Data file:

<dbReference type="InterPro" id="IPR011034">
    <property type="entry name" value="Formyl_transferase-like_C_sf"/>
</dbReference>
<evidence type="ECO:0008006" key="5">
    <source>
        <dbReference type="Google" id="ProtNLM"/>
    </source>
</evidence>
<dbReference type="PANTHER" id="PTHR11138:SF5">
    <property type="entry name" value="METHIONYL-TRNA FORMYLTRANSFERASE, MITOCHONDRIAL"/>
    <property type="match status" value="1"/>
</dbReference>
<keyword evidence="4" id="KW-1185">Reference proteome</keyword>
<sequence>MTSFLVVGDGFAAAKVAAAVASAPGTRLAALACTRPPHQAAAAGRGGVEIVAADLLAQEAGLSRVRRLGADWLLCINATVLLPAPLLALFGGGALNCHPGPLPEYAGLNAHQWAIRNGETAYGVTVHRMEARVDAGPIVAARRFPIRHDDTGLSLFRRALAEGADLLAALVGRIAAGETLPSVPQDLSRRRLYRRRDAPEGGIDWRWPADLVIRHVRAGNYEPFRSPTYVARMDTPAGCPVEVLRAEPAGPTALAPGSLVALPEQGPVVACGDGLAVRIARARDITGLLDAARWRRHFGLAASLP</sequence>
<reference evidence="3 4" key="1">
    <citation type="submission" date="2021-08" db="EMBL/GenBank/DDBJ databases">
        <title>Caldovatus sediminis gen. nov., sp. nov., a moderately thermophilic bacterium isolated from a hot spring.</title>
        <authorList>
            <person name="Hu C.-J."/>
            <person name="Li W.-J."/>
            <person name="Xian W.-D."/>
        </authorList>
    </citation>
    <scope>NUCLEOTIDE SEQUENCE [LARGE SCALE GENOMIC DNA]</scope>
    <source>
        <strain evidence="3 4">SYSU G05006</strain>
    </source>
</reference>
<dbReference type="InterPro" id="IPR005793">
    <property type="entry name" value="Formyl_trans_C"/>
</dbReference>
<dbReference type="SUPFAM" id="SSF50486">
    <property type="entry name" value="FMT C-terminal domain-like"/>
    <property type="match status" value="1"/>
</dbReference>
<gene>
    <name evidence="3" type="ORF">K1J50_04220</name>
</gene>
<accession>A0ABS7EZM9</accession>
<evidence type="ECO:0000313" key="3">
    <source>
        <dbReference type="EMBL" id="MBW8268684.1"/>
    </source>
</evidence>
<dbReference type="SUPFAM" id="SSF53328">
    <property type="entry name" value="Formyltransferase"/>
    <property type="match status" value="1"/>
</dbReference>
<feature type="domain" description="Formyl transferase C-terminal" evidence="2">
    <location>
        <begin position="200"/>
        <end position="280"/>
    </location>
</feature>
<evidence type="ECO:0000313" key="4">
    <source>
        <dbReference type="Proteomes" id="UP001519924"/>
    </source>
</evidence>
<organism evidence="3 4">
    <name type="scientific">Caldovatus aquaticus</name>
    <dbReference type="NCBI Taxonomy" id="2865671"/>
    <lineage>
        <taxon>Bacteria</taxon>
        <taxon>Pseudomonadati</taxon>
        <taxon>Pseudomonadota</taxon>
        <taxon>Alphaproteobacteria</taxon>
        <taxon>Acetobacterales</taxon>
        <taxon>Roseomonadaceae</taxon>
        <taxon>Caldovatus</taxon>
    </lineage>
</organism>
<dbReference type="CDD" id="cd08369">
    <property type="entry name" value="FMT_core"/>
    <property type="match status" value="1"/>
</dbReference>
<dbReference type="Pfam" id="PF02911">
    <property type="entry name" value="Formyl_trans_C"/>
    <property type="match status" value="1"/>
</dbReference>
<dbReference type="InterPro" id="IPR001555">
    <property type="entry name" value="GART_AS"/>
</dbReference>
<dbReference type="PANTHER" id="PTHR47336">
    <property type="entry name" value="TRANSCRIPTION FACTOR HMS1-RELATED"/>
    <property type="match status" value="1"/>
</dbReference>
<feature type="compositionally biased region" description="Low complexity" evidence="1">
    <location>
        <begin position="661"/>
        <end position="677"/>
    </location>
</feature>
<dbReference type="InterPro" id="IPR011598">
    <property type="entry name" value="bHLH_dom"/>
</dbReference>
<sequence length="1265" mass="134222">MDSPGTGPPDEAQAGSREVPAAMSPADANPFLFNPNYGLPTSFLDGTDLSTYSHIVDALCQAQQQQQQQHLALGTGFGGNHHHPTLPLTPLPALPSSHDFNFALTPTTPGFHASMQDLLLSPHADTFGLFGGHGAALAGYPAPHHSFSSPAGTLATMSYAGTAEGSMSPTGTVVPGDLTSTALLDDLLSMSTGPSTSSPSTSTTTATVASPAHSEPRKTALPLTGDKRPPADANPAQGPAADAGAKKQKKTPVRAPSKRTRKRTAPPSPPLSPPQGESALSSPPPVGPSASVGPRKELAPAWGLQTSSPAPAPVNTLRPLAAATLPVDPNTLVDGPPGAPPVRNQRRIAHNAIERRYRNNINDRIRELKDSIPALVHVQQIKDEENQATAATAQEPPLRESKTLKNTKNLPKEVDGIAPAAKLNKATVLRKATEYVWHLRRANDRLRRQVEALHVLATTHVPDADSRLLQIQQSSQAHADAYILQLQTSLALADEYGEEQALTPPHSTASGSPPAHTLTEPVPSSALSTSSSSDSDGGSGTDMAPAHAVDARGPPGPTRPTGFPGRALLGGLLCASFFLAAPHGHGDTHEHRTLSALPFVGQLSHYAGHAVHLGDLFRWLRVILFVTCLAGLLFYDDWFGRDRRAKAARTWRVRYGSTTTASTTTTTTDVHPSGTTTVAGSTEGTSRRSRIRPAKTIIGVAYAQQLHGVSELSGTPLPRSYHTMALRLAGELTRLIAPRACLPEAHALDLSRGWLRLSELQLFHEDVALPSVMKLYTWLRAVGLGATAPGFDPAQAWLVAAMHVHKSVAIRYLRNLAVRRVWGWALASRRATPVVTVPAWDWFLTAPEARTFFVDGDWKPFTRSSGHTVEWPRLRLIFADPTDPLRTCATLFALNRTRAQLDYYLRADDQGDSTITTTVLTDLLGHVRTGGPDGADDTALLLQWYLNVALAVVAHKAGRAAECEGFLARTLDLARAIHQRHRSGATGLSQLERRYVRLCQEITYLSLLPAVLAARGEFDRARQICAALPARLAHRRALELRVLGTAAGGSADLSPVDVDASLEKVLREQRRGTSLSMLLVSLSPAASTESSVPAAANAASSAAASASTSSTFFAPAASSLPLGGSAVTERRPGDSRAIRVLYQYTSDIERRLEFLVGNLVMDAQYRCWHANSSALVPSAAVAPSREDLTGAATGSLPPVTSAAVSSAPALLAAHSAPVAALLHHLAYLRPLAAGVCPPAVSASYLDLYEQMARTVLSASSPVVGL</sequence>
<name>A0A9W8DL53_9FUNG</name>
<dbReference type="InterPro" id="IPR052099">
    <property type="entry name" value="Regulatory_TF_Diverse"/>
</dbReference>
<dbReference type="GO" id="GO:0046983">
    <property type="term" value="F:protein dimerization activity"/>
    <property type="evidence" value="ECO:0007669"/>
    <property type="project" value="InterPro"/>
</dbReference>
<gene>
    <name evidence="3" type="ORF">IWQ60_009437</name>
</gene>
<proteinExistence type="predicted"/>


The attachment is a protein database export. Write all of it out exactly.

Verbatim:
<dbReference type="InterPro" id="IPR011034">
    <property type="entry name" value="Formyl_transferase-like_C_sf"/>
</dbReference>
<evidence type="ECO:0008006" key="5">
    <source>
        <dbReference type="Google" id="ProtNLM"/>
    </source>
</evidence>
<dbReference type="PANTHER" id="PTHR11138:SF5">
    <property type="entry name" value="METHIONYL-TRNA FORMYLTRANSFERASE, MITOCHONDRIAL"/>
    <property type="match status" value="1"/>
</dbReference>
<keyword evidence="4" id="KW-1185">Reference proteome</keyword>
<sequence>MTSFLVVGDGFAAAKVAAAVASAPGTRLAALACTRPPHQAAAAGRGGVEIVAADLLAQEAGLSRVRRLGADWLLCINATVLLPAPLLALFGGGALNCHPGPLPEYAGLNAHQWAIRNGETAYGVTVHRMEARVDAGPIVAARRFPIRHDDTGLSLFRRALAEGADLLAALVGRIAAGETLPSVPQDLSRRRLYRRRDAPEGGIDWRWPADLVIRHVRAGNYEPFRSPTYVARMDTPAGCPVEVLRAEPAGPTALAPGSLVALPEQGPVVACGDGLAVRIARARDITGLLDAARWRRHFGLAASLP</sequence>
<reference evidence="3 4" key="1">
    <citation type="submission" date="2021-08" db="EMBL/GenBank/DDBJ databases">
        <title>Caldovatus sediminis gen. nov., sp. nov., a moderately thermophilic bacterium isolated from a hot spring.</title>
        <authorList>
            <person name="Hu C.-J."/>
            <person name="Li W.-J."/>
            <person name="Xian W.-D."/>
        </authorList>
    </citation>
    <scope>NUCLEOTIDE SEQUENCE [LARGE SCALE GENOMIC DNA]</scope>
    <source>
        <strain evidence="3 4">SYSU G05006</strain>
    </source>
</reference>
<dbReference type="InterPro" id="IPR005793">
    <property type="entry name" value="Formyl_trans_C"/>
</dbReference>
<dbReference type="SUPFAM" id="SSF50486">
    <property type="entry name" value="FMT C-terminal domain-like"/>
    <property type="match status" value="1"/>
</dbReference>
<gene>
    <name evidence="3" type="ORF">K1J50_04220</name>
</gene>
<accession>A0ABS7EZM9</accession>
<evidence type="ECO:0000313" key="3">
    <source>
        <dbReference type="EMBL" id="MBW8268684.1"/>
    </source>
</evidence>
<dbReference type="SUPFAM" id="SSF53328">
    <property type="entry name" value="Formyltransferase"/>
    <property type="match status" value="1"/>
</dbReference>
<feature type="domain" description="Formyl transferase C-terminal" evidence="2">
    <location>
        <begin position="200"/>
        <end position="280"/>
    </location>
</feature>
<evidence type="ECO:0000313" key="4">
    <source>
        <dbReference type="Proteomes" id="UP001519924"/>
    </source>
</evidence>
<organism evidence="3 4">
    <name type="scientific">Caldovatus aquaticus</name>
    <dbReference type="NCBI Taxonomy" id="2865671"/>
    <lineage>
        <taxon>Bacteria</taxon>
        <taxon>Pseudomonadati</taxon>
        <taxon>Pseudomonadota</taxon>
        <taxon>Alphaproteobacteria</taxon>
        <taxon>Acetobacterales</taxon>
        <taxon>Roseomonadaceae</taxon>
        <taxon>Caldovatus</taxon>
    </lineage>
</organism>
<dbReference type="CDD" id="cd08369">
    <property type="entry name" value="FMT_core"/>
    <property type="match status" value="1"/>
</dbReference>
<dbReference type="Pfam" id="PF02911">
    <property type="entry name" value="Formyl_trans_C"/>
    <property type="match status" value="1"/>
</dbReference>
<dbReference type="InterPro" id="IPR001555">
    <property type="entry name" value="GART_AS"/>
</dbReference>
<dbReference type="PANTHER" id="PTHR47336">
    <property type="entry name" value="TRANSCRIPTION FACTOR HMS1-RELATED"/>
    <property type="match status" value="1"/>
</dbReference>
<feature type="compositionally biased region" description="Low complexity" evidence="1">
    <location>
        <begin position="661"/>
        <end position="677"/>
    </location>
</feature>
<dbReference type="InterPro" id="IPR011598">
    <property type="entry name" value="bHLH_dom"/>
</dbReference>
<sequence length="1265" mass="134222">MDSPGTGPPDEAQAGSREVPAAMSPADANPFLFNPNYGLPTSFLDGTDLSTYSHIVDALCQAQQQQQQQHLALGTGFGGNHHHPTLPLTPLPALPSSHDFNFALTPTTPGFHASMQDLLLSPHADTFGLFGGHGAALAGYPAPHHSFSSPAGTLATMSYAGTAEGSMSPTGTVVPGDLTSTALLDDLLSMSTGPSTSSPSTSTTTATVASPAHSEPRKTALPLTGDKRPPADANPAQGPAADAGAKKQKKTPVRAPSKRTRKRTAPPSPPLSPPQGESALSSPPPVGPSASVGPRKELAPAWGLQTSSPAPAPVNTLRPLAAATLPVDPNTLVDGPPGAPPVRNQRRIAHNAIERRYRNNINDRIRELKDSIPALVHVQQIKDEENQATAATAQEPPLRESKTLKNTKNLPKEVDGIAPAAKLNKATVLRKATEYVWHLRRANDRLRRQVEALHVLATTHVPDADSRLLQIQQSSQAHADAYILQLQTSLALADEYGEEQALTPPHSTASGSPPAHTLTEPVPSSALSTSSSSDSDGGSGTDMAPAHAVDARGPPGPTRPTGFPGRALLGGLLCASFFLAAPHGHGDTHEHRTLSALPFVGQLSHYAGHAVHLGDLFRWLRVILFVTCLAGLLFYDDWFGRDRRAKAARTWRVRYGSTTTASTTTTTTDVHPSGTTTVAGSTEGTSRRSRIRPAKTIIGVAYAQQLHGVSELSGTPLPRSYHTMALRLAGELTRLIAPRACLPEAHALDLSRGWLRLSELQLFHEDVALPSVMKLYTWLRAVGLGATAPGFDPAQAWLVAAMHVHKSVAIRYLRNLAVRRVWGWALASRRATPVVTVPAWDWFLTAPEARTFFVDGDWKPFTRSSGHTVEWPRLRLIFADPTDPLRTCATLFALNRTRAQLDYYLRADDQGDSTITTTVLTDLLGHVRTGGPDGADDTALLLQWYLNVALAVVAHKAGRAAECEGFLARTLDLARAIHQRHRSGATGLSQLERRYVRLCQEITYLSLLPAVLAARGEFDRARQICAALPARLAHRRALELRVLGTAAGGSADLSPVDVDASLEKVLREQRRGTSLSMLLVSLSPAASTESSVPAAANAASSAAASASTSSTFFAPAASSLPLGGSAVTERRPGDSRAIRVLYQYTSDIERRLEFLVGNLVMDAQYRCWHANSSALVPSAAVAPSREDLTGAATGSLPPVTSAAVSSAPALLAAHSAPVAALLHHLAYLRPLAAGVCPPAVSASYLDLYEQMARTVLSASSPVVGL</sequence>
<name>A0A9W8DL53_9FUNG</name>
<dbReference type="InterPro" id="IPR052099">
    <property type="entry name" value="Regulatory_TF_Diverse"/>
</dbReference>
<dbReference type="GO" id="GO:0046983">
    <property type="term" value="F:protein dimerization activity"/>
    <property type="evidence" value="ECO:0007669"/>
    <property type="project" value="InterPro"/>
</dbReference>
<gene>
    <name evidence="3" type="ORF">IWQ60_009437</name>
</gene>
<proteinExistence type="predicted"/>